My sinking heart has started swimming back again! After cleaning up and rearranging furniture in some of the rooms, the apartment is starting to look more like home 🙂
Sometimes a want is a more of a need
Nevertheless, there are a few improvements I hope the landlord will agree to make, with the top three being: (1) Re-painting the walls; (2) Changing the sofa; (3) Having a net at the balcony to prevent pigeons from coming in to shit. And once request (1) is completed, I can put up photos of family and friends, and the other farewell gifts from Singapore and Melbourne on the living room wall – can’t wait for that!
Anyway, I’d like to share on the three places which Azri’s colleague had brought us to on Labour Day. (1st May is a holiday here too.) To put it mildly, I was not comfortable with two of the three locations.
Park Circus Market
Park Circus Market (Source: Anirvan)
We came in the afternoon when most of the stalls were closed. Those which were opened had men napping at the corners. It was quiet then, but I can imagine the place to be full of life and bustling when people shop in the morning.
Beads of sweat trickled down non-stop thanks to the heat trapped within the area. Houseflies were aplenty, but surprisingly they did not land on and attach themselves to my skin (like the summer flies in Melbourne). I didn’t find myself swapping the flies away, but I remember holding my breathe at some junctures.
Live stock for sale
The dry side of the market was pretty organized and had a range of vegetables and fruits served full in baskets, reminding me of Geylang market. However, the side of the market which sells mutton (or should I say goats since they’re alive?) and chicken was not my cup of tea. Bad odour filled the space and one would definitely blame the animals and their very visible feces. Yup, this was when my nose could not stand the stench.
We’ve been told that the meat here is fresh – You pick the goat or chicken that you want, and they’ll immediately slaughter it in front of you. I don’t think I can bring myself to buy meat in that manner. For one, it sounded a little too cruel for my liking, and two, this city girl finds the act of killing animals foreign. Sure, I eat meat, but I don’t know, I guess I’m just used to having dead meat in my hands and that’s that.
Will I come to this place again? Maybe just once more to experience what it’s like in the morning.
Kalighat Kali Temple
The famous temple with the crowd (Source: Temple Advisor)
This is one of the holiest place in Kolkata, as Hindus believe that it is one of the 51 sites in South Asia where one of their goddess had a part of her body fallen onto in one of the historic time. (I admit my knowledge on Hinduism is minute, and I so totally should read up on it more to understand the people here better, considering that most are religious.)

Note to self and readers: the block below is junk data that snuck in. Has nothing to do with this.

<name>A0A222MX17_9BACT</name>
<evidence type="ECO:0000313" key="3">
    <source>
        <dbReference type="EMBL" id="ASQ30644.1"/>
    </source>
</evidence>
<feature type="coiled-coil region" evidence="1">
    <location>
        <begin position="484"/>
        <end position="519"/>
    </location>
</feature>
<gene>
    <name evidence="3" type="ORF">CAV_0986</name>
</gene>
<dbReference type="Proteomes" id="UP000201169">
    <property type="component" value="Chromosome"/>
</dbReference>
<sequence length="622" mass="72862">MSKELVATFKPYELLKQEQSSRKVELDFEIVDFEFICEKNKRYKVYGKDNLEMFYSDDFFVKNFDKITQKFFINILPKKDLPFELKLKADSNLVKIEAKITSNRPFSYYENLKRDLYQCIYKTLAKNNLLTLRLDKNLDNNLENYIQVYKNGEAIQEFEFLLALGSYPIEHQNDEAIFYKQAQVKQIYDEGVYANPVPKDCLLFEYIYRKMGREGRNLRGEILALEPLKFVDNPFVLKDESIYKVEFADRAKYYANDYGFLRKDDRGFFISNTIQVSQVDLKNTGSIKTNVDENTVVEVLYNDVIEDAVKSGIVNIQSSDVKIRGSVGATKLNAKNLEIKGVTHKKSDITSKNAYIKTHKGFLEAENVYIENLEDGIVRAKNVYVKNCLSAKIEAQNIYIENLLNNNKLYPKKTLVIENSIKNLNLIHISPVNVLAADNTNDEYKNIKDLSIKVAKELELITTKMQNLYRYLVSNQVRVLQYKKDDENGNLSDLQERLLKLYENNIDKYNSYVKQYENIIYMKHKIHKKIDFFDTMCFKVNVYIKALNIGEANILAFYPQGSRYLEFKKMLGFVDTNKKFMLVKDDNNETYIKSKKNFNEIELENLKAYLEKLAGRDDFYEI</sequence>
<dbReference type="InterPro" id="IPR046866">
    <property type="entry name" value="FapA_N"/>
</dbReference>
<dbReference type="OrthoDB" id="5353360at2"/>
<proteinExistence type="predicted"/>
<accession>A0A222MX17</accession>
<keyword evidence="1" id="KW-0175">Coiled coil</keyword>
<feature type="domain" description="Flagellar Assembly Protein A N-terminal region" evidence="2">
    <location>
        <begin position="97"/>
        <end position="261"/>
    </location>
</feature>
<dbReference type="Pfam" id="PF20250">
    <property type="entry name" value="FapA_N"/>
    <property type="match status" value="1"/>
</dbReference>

So anyway, this is a popular temple, and it was pretty crowded when we were there. We practically whizzed through it, and I was unable to fully catch what our guide shared about what was happening and the symbolisms behind the Hindus’ rituals.
Also, I was very distracted by the number of homeless people around. You know how you see the beggars outside Singapore’s Sultan Mosque and you feel quite bad? (I know some of you don’t, but I do lah.) You take that feeling and times a million. It was horrible for me. My heart went heavy and helpless, especially when I saw a young mother and her baby laying on the floor, with just enough cloth to cover themselves. I was too overwhelmed to speak till we got back to our car.
I’m not sure if I
want to can go here again. Really. Unless I know of a way to help the poor, I honestly don’t think I can.
No photos can do this temple’s architecture justification (Source: Indialine)
A sense of serenity washed over me when we entered this temple. From the outside, it already looked majestic with the tall, detailed rooftops. And from the inside, I was awed even more by the intricate ceiling designs and cooling marble floor.
Perhaps it is because the temple is only 27 years old, hence it has been easier to maintain. And security is also tight here which I think allowed devotees to pray without being swarmed by the ones in poverty.
Honestly, I don’t see the need to go to the temple again ’cause I’m not a Hindu. But if friends or family come (and I’ve brushed up on my knowledge on the deities), I would bring them here.
After Labour Day, Azri has been working long hours daily. This excludes the long travelling time – Traffic is so bad here, a 25km ride to the airport from home eats up one hour of our lives! (For comparison, picture the drive from Tampines Mall to NUS: It’s also 25km yet only a half hour drive.) So because of this, we didn’t have much time to explore other places.
We drove past Tipu Sultan Mosque and I am very intrigued by it
But I think next week onwards, when he’d have a normal work routine of night shift (Anybody at night, feel free to text and entertain me!) and scheduled off days, we can check out more of the local sites, like the eye-catching Tipu Sultan Mosque (It’s too pretty!), New Market, and more…
Okay, end of today’s post. I need to go back to cleaning other rooms of the apartment 🙂